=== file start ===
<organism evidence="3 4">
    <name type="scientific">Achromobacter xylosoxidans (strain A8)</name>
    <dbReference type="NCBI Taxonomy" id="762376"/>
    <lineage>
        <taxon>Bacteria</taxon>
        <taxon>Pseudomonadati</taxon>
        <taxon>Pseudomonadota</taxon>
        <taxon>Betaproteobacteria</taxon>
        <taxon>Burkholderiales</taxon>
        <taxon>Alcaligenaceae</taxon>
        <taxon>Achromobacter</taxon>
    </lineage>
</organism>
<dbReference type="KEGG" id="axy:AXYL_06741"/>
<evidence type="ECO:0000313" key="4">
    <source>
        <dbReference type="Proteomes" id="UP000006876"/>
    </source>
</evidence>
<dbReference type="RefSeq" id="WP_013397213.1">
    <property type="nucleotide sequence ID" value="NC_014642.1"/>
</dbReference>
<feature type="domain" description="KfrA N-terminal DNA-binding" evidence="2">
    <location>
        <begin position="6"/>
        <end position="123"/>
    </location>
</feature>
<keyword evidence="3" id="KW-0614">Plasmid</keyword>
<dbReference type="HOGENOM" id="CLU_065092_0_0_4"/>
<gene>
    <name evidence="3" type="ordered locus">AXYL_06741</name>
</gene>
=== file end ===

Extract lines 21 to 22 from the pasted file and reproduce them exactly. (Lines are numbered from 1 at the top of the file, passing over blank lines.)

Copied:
    <property type="nucleotide sequence ID" value="NC_014642.1"/>
</dbReference>